The “data dir” field does nothing. The others need to point to valid directories on the Linux machines or a valid address/port for the message_hub’s listen socket. As you can see, I just have the system running in my home directory.
The second file is called “start” and is a shell script that starts the two processes in the background:
echo “Starting Message Hub”
ps -ea |grep message_hub |grep -v grep
echo “Starting T1 Navigation”
ps -ea |grep t1_nav |grep -v grep
As it starts each process, it echoes what it’s doing, and reports the pid of the now active process.
The third file is called “stop” and kills the processes. It is also a shell script:
echo “Killing Message Hub”
echo “Killing T1 Navigation”
Logs are started in the directory specified in “hub_config”. I use these logs extensively to watch the processes run. The logs are named after the process and the date the log was started, if the date changes while the process is running, it automatically starts a new file. So, for example, logs made for the t1_nav process today go in a file called “nav.120104″. To view new entries as they are put into the log for that day, use the command “tail -f nav.120104″ from a terminal.
While I’m working on the system, I run a set of 4 terminals on my Windows computer using Tera-Term connecting with SSH. The first terminal I point to the the source directory I’m currently working on so I can compile, the second points to the runtime directory so I can run the start and stop scripts, and the last two are tailing the log files in the logs directory. I edit the code on my Windows computer using the Code::Blocks open source IDE and copy them over prior to compiling with samba. I use a simple batch file to copy the files. I keep a window up pointing to the directory where the files are so I can just double click on the batch file to copy the files over. The batch file looks like this:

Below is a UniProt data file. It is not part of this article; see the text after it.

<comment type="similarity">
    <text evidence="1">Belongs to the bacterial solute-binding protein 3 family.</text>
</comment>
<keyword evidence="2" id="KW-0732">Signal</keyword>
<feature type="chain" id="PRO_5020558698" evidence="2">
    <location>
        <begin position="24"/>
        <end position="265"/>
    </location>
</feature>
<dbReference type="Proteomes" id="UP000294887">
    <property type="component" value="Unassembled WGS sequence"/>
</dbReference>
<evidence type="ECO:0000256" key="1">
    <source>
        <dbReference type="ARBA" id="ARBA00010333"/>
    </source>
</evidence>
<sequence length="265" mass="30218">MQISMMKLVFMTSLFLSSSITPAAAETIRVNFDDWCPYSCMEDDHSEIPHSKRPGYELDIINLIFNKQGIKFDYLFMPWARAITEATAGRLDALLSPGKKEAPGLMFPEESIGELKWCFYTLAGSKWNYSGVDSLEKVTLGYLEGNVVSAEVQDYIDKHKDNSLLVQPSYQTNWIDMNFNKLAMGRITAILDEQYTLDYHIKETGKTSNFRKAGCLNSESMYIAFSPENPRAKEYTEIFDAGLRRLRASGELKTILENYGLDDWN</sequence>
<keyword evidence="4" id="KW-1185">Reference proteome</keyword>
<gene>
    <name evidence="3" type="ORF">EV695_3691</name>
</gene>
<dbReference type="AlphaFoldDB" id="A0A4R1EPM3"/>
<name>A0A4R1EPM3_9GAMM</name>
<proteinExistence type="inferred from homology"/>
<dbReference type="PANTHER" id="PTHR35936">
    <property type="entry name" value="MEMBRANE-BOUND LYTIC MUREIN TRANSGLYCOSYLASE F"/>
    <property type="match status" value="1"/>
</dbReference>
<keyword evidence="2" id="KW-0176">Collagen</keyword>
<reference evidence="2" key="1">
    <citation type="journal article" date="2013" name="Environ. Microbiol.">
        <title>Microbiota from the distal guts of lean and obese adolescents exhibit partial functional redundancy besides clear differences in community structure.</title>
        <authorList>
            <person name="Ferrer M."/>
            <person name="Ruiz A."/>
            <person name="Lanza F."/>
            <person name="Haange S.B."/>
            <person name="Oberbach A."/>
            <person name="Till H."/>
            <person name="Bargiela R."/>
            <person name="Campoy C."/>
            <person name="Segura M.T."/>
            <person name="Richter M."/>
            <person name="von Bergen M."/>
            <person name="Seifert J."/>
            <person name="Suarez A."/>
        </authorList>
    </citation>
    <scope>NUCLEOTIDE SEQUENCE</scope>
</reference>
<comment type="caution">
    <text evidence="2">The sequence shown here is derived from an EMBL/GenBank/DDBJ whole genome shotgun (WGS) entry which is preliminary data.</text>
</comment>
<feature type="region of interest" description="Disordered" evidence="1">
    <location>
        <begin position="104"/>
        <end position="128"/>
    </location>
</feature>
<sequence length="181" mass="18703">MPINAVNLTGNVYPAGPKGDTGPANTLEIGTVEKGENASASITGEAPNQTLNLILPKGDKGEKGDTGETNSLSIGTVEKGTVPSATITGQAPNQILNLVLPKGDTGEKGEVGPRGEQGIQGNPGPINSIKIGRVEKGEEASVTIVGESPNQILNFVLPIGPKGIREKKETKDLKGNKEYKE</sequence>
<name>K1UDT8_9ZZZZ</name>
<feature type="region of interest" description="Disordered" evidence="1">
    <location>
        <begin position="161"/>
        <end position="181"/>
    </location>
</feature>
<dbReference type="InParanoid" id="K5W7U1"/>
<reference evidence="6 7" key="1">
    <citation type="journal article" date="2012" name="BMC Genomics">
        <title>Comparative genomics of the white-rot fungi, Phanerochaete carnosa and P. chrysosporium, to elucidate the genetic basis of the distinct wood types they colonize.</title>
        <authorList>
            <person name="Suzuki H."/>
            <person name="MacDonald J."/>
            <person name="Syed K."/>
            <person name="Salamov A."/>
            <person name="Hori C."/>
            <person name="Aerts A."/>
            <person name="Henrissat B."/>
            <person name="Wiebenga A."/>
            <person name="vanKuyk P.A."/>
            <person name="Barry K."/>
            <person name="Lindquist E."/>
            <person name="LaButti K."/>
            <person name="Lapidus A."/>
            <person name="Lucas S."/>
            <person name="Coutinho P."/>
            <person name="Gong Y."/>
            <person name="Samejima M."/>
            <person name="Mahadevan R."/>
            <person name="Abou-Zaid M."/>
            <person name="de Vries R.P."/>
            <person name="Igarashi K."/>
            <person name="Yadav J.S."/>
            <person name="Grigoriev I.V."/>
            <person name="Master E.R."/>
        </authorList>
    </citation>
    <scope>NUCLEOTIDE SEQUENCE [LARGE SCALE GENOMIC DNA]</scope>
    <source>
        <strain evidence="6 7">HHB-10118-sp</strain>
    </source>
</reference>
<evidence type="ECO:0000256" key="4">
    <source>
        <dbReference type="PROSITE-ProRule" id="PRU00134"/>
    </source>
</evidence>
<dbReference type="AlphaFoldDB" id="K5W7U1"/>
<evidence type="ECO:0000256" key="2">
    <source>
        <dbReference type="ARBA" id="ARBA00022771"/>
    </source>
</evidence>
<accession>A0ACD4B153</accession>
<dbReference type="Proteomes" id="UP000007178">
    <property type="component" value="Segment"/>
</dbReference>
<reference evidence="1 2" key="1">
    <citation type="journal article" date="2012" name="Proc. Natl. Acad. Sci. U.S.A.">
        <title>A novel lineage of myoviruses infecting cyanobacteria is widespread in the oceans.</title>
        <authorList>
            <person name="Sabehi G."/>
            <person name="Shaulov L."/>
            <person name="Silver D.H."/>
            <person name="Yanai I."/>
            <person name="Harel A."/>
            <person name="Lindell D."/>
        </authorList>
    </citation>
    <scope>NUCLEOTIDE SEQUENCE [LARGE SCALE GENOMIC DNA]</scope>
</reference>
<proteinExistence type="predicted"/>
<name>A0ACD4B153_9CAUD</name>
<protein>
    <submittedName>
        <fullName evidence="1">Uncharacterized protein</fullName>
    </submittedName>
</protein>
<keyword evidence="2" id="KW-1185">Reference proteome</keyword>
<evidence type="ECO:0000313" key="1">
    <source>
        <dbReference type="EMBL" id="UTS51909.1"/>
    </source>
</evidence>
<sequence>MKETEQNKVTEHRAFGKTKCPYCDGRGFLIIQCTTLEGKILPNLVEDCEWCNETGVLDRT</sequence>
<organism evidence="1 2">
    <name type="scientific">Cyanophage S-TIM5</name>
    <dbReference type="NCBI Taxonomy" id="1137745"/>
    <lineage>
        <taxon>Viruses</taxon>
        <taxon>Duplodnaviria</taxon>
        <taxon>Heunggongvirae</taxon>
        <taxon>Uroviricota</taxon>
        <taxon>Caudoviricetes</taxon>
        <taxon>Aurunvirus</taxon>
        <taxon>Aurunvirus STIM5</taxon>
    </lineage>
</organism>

cp *.cpp w:/t1_nav
cp *.h w:/t1_nav
cp Makefile w:/t1_nav
“w” is a link to the shared directory on the Linux computer. If you have been paying attention, you’ve probably guessed it points to C:/home/bsellers/core on the Linux machine.
My Linux machine is a bone stock Fedora 14 distribution with the following extra packages installed: Samba and hostapd. Samba was the biggest pain to install, but if you google “Fedora 14 Samba” you’ll eventually find what you need. I also had to disable the firewall… Yeah, bad. I know. I’ll eventually figure out how to get it to work, but the machine is safely behind another firewall on a subnet. There are no routes from the internet to my 192.168.x.x intranet.
If you’re brave enough… or foolish enough… to download that code and build a system, then I salute you, sir or madame! Here’s how to make it go:
Configure Samba (Or use sneaker net to get the files to the Linux machine… you could even just put them there in the first place, it’s your choice!) and get the source files into directories on the Linux machine.
Compile them and copy the compiled files to the runtime directory you set up. Notice that in the Makefiles, there is a “make install” section that copies the files to the runtime directory. Don’t forget to create the three extra files you need in the runtime directory… hub_config, start, and stop. (See above)
Run the start script. Note! You may need to type ./start instead of just start… depending on how your shell is set up. If they start… (The start script reports pids generated for the processes.) then go to the logs directory and start log tails. (See above.) You’ve just built a robot core capable of enormous expansion! Welcome to my world. This rabbit hole is very deep, and we will explore it!